The first British case of avian flu was confirmed only three days ago and I'm already feeling pretty sick - not with bird flu, but with the entire subject. I've read and heard enough about it to be grilled by John Humphrys on the bloody Today programme, where I could talk in a solemn voice about the history of the virus, whether it's likely to jump the species barrier and the danger to humans. If this goes on, I'll start hallucinating that I'm training to be a vet.
My theory, for what it's worth, is that this is the kind of scare people actually enjoy because they can blame the Government and don't have to inconvenience themselves, except by making an extra trip to the hypermarket in their SUVs to lay in supplies of expensively bottled water. Before anyone says or writes another word about the terrible things bird flu might do to us, I'd like an assurance that they don't smoke, have unprotected sex or eat junk food, just so I know that they're capable of sensibly assessing risk.
The real health scandal, which didn't produce big headlines last week, is that every dirty, polluted breath we take in this country is shortening our lives - by an average of eight months, according to an official study. The cause, ministers admit, is air pollution from car exhausts, factories and homes, which is still having "a marked effect on our health". This won't be news to anyone who has observed the haze of chemical smog that sometimes covers British cities or suffered the effects, such as acute sinusitis or bronchitis.
During Labour's first term in office, I had a perplexing exchange with a junior minister, who was defending the Government's ban on cigarette advertising. Quite right, I said, but what about adverts for cars? That was different, he told me, because secondhand smoke affects the health of non-smokers, whereas we can choose not to drive. When I pointed out that non-drivers still have to breathe toxic exhaust fumes, he looked dumbstruck. (And yes, I do have a small car, but I try not to drive more than 3,000 miles a year.)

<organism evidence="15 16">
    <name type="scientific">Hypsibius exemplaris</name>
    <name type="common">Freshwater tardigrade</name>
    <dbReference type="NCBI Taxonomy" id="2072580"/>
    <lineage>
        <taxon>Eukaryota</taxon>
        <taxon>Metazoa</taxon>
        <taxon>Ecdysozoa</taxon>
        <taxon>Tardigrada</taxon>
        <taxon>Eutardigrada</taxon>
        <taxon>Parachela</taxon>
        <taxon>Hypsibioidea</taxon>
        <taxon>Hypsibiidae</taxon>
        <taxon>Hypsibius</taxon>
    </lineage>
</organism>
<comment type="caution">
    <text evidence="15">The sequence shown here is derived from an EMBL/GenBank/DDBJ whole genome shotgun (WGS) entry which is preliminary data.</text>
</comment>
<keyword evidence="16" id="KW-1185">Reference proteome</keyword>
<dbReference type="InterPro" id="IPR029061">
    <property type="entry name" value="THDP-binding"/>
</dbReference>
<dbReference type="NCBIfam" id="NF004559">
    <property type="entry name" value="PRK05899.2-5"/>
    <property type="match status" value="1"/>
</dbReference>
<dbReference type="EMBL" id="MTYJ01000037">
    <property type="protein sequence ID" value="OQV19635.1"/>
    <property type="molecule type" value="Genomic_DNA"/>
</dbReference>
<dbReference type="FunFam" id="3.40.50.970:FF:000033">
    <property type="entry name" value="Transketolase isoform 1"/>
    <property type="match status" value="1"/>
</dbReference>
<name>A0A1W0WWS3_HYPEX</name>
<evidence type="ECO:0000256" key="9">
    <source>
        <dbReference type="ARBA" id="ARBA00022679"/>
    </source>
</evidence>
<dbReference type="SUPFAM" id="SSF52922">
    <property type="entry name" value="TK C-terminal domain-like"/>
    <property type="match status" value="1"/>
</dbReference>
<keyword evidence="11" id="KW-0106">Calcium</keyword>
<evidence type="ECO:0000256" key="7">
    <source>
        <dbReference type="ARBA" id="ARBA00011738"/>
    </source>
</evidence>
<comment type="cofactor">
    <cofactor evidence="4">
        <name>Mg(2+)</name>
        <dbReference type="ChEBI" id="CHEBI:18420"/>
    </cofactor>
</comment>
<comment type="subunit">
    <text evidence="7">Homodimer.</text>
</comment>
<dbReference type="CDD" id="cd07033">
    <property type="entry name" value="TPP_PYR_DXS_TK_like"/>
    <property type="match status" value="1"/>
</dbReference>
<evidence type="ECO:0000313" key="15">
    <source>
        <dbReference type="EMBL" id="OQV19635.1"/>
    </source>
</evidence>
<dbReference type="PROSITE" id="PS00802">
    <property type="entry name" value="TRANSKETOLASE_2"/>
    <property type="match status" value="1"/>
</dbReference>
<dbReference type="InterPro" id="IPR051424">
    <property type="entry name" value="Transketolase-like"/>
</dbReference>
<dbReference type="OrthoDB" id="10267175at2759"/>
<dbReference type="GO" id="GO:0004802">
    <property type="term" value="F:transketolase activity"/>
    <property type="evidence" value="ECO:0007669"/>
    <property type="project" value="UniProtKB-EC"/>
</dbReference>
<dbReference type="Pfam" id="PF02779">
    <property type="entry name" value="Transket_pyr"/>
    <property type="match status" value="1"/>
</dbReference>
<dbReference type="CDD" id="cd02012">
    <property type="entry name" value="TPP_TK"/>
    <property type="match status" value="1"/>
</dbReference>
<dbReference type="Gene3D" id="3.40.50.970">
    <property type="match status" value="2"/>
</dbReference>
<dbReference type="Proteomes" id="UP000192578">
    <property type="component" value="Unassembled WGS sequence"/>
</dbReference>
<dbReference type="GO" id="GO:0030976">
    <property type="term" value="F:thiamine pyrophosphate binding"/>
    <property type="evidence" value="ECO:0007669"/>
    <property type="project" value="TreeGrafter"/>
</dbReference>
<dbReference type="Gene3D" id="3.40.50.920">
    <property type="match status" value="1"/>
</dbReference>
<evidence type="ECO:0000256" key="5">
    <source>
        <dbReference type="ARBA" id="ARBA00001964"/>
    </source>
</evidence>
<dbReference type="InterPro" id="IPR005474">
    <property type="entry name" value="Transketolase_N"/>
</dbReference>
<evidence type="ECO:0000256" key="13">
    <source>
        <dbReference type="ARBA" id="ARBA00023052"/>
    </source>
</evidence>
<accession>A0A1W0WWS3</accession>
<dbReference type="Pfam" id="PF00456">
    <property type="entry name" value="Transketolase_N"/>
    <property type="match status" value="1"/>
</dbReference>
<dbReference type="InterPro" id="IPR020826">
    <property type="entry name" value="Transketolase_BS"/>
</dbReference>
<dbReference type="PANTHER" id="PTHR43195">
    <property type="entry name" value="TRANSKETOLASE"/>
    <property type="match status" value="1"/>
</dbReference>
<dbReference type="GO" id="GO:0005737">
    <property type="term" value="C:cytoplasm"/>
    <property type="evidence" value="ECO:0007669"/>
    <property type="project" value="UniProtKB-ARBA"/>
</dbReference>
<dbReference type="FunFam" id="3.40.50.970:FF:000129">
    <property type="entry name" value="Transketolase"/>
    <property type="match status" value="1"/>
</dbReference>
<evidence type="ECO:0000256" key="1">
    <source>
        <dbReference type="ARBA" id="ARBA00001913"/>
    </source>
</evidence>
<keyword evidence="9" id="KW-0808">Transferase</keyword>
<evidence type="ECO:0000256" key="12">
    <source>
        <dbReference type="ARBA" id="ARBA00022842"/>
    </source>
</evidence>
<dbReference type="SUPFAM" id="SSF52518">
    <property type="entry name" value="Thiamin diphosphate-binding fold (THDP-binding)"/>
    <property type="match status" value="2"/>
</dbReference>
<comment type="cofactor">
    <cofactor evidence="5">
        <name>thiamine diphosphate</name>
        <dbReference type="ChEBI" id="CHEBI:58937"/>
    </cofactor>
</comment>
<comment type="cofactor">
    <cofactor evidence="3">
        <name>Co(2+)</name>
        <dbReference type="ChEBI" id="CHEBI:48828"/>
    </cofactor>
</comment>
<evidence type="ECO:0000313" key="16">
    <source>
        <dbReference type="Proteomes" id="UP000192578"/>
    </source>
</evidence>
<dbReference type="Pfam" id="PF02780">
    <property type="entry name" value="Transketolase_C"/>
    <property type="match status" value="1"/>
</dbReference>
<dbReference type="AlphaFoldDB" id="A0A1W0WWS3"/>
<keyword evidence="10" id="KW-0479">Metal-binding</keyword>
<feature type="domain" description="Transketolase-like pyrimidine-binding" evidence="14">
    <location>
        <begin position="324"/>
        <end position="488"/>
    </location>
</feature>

The website of NHS Direct is frank about the connection between atmospheric pollution and ill health. One of the causes of bronchitis is breathing a polluted atmosphere; to be more specific, chemical irritants such as environmental or industrial pollutants damage cells in the lungs, as well as causing the glands in the air passages to produce too much mucus. The Government knows this, as do we, yet ministers continue to have an Augustinian attitude to a problem that might be summed up as "Make us green, Lord - but not yet."
Last week, responding to the latest grim report, all the Government could come up with was a weedy plan to make things a bit better by 2020 - that's 14 years from now, for God's sake, and the aim is only to increase average life expectancy by three months. Ben Bradshaw, the latest in a long line of environment ministers who have announced targets and initiatives since 1997, admitted that air pollution is not declining "as quickly as expected", although I don't know why he expected anything else.
The Government has never been anything like tough enough about reducing harmful emissions. Like any political party operating under a democratic system, Labour knows that clean air is achievable only by all of us making radical changes in our lifestyles, and it fears the consequences at the ballot box of saying so. So we can carry on buying new cars, driving to out-of-town superstores, clogging up urban streets in SUVs, using patio heaters and flying to Prague and back for £14.99. Now let's get on with something really important, like fretting over avian flu.Reuse content